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Seagull S6 Vs Entourage: What’s the Difference and Which Is Better?

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If you’re interested in the Seagull S6 vs Entourage models of guitar, this post is for you!

I’m not necessarily a Seagull guitar expert, but I have played the guitar since 2003 and know a thing or two about this instrument.

Seagull Guitars

These days, it’s hard to find a guitar manufacturer that hasn’t outsourced a huge portion of its production overseas. But the Canadian company Seagull, a subsidiary of Godin Guitars, is a rare exception to this.

Ever since 1982, they’ve been making high-quality instruments including guitars, mandolins, and ukuleles. But acoustic guitars remain their most popular products.

In particular, people seem to like them for their reasonable prices and solid quality. They make great acoustic guitars for the money. And in this post, I’m going to compare Seagull’s legendary S6 with the Entourage model. Let’s get to it.

Seagull S6 Vs Entourage

Seagull S6

The S6 is popular in part due to its simplicity. The tone quality and the balance over the audible spectrum also make it versatile.

First off, it has the classic dreadnaught body shape. This is accompanied by a body and neck joint at the 15th fret. This is pretty much the standard setting for most dreadnaught guitars these days.

Also, it has a solid cedar soundboard top. This isn’t exactly the most common top material, especially not for its price level. So this makes it an interesting choice. And its back and sides are made of wild cherry.

Lastly, the build features a silver leaf maple neck with a rosewood fingerboard on top. I’m not exactly sure about the neck profile, but most report that it feels comfortable.

Part of its comfortable feel may come from its semi-gloss finish. Not only does it look great, but many think it feels better compared to a regular gloss finish.

The guitar’s scale length is 25.5 inches with a nut width of 1.8 inches. The guitar also comes with 21 frets. And of course, the guitar features Seagull’s classic headstock which sets them apart from other brands.

Although the headstock design isn’t everyone’s favorite, it allegedly improves tuning stability.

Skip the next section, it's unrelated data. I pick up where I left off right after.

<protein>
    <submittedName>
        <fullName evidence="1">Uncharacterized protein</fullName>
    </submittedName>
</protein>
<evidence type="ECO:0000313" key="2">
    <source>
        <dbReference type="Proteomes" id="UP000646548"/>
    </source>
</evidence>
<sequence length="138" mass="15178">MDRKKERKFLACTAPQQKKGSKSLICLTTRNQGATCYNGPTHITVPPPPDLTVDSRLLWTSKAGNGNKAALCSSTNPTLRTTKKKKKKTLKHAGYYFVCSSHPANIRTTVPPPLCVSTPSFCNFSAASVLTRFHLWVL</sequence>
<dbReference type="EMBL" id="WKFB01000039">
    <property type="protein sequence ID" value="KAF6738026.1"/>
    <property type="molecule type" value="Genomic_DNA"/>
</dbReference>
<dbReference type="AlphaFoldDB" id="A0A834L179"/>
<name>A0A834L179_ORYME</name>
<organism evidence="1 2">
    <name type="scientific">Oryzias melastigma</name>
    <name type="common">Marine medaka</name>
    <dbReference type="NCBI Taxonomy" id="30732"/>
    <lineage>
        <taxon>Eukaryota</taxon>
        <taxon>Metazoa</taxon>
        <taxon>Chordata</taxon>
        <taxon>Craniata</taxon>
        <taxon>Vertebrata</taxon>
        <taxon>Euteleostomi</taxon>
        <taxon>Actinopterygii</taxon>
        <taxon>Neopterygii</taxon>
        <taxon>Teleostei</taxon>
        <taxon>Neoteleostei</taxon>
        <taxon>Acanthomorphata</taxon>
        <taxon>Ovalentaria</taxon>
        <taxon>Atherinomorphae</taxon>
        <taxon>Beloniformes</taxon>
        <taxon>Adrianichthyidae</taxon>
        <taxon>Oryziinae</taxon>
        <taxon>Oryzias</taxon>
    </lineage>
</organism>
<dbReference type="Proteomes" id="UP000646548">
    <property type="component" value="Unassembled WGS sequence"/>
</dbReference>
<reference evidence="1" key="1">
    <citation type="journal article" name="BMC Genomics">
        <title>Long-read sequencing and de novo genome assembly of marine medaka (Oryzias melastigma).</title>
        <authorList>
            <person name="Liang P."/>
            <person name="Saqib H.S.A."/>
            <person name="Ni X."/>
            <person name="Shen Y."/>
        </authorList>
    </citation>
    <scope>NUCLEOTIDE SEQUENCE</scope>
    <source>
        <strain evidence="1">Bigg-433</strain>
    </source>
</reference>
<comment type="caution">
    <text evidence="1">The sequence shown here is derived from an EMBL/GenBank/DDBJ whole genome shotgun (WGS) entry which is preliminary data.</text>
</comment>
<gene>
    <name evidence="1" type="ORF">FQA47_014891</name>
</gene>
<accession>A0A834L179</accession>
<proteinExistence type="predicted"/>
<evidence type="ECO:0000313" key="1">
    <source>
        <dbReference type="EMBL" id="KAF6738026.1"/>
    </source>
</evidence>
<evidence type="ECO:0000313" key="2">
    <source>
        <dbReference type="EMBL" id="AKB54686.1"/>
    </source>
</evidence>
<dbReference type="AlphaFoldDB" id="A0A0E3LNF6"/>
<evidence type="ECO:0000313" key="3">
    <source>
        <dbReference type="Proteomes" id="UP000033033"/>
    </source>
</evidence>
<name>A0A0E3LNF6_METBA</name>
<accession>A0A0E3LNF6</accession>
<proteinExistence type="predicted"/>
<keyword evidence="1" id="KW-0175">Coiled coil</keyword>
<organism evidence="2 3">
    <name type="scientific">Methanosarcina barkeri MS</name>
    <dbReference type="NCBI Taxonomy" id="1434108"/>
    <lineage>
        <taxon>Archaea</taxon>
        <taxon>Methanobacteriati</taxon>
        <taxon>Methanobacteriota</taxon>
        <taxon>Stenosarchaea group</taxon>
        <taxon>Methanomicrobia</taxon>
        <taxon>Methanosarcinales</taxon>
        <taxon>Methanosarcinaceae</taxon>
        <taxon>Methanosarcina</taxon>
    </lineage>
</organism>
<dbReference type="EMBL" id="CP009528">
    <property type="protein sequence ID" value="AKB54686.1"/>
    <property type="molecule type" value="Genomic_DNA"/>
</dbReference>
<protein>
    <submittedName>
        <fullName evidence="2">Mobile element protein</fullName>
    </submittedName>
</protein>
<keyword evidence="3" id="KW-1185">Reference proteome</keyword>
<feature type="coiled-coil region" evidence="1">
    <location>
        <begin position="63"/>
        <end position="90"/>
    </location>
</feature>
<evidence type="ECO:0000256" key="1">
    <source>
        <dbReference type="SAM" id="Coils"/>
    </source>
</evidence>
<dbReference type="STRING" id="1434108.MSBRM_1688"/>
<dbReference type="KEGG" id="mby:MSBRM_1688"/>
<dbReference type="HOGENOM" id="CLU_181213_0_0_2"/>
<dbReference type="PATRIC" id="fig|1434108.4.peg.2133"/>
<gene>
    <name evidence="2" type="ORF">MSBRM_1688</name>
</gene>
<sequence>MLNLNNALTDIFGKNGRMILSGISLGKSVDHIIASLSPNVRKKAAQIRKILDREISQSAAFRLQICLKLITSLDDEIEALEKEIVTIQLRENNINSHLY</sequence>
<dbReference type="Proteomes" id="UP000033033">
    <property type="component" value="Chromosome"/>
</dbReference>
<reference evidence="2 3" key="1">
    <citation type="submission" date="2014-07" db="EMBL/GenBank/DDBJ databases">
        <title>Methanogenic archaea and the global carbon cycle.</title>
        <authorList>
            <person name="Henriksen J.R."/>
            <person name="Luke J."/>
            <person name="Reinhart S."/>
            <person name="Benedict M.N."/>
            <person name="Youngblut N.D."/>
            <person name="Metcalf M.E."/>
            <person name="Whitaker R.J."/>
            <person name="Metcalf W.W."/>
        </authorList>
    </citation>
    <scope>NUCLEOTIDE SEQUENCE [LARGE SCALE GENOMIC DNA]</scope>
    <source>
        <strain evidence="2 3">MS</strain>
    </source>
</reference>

The S6 model is great for your average singer-songwriter. But the instrument is also useful for a bunch of other applications. Whether you want to play lead or rhythm, the S6 should have you covered. With a good mic or two, you’ll have a great tone for both live and studio settings.

Seagull Entourage

The Entourage model shares several characteristics with the S6. For instance, its back and sides are wild cherry. It also has a silver leaf maple neck with a rosewood fingerboard.

Plus, it also has that great semi-gloss finish. However, the paint job here is called Autumn burst. This is, visually, the only noticeable difference. And its body top is solid spruce, not cedar like the S6.

Also, it has a shorter scale length of 24.84 inches, as well as a nut width of 1.72 inches. Nonetheless, it still has 21 frets on its rosewood fingerboard.

It’s a decent dreadnaught with simple features. A shorter scale length may feel more comfortable for those who prefer smaller guitars. Additionally, this also brings a slightly mellower string tension.

As far as its tone goes, it’s a more conventional setting. This is due to its spruce top, something that we see on most acoustic guitars today. Most reviewers agree that it has a fairly balanced tone. You may also notice a slightly stronger attack compared to the S6, but it also depends on the strings that you’re using.

Seagull S6 Vs Entourage: How Do They Compare?

Frankly, both of these instruments seem more than worth the price. Of course, they have their differences, but there isn’t a clearly better instrument in this comparison.

The S6 model, Seagull’s industry standard, has a longer scale length and a slightly wider nut. Such a setting increases string tension and brings a different feel. 25.5 inches is a standard scale length. And many prefer it that way.

It also works really well with the solid cedar top. Although cedar is thicker and darker-sounding, increased tension brings some snappiness to the tone. But, overall, the instrument is balanced and seems to work well in any setting. It’s hard to go wrong with S6.

Meanwhile, the Entourage has a slightly shorter scale length. But it’s enough to impact its string tension. This scale length and tension often result in a thinner tone.

When it comes to the tone, the Entourage reminds me of other guitars on the market. The S6, on the other hand, is more unique. And that’s what makes it interesting.

Concerning aesthetics, the S6 has a chocolate-like color on the back, sides, and neck. However, the Entourage has a lighter twist. Regardless, they both look awesome.

In short, I think the S6 is a more versatile guitar. You can get that fuller and thicker tone, as well as a balanced resonant output.

But the Entourage is great as well and is a slightly cheaper instrument. It’s also a better choice for those who prefer a brighter tone, stronger attack, and a slightly shorter scale length.

Conclusion

I hope this article has clarified some of the differences between these two instrument models.

And as usual, if you have questions about this or another guitar-related topic, feel free to message me in the comments below!

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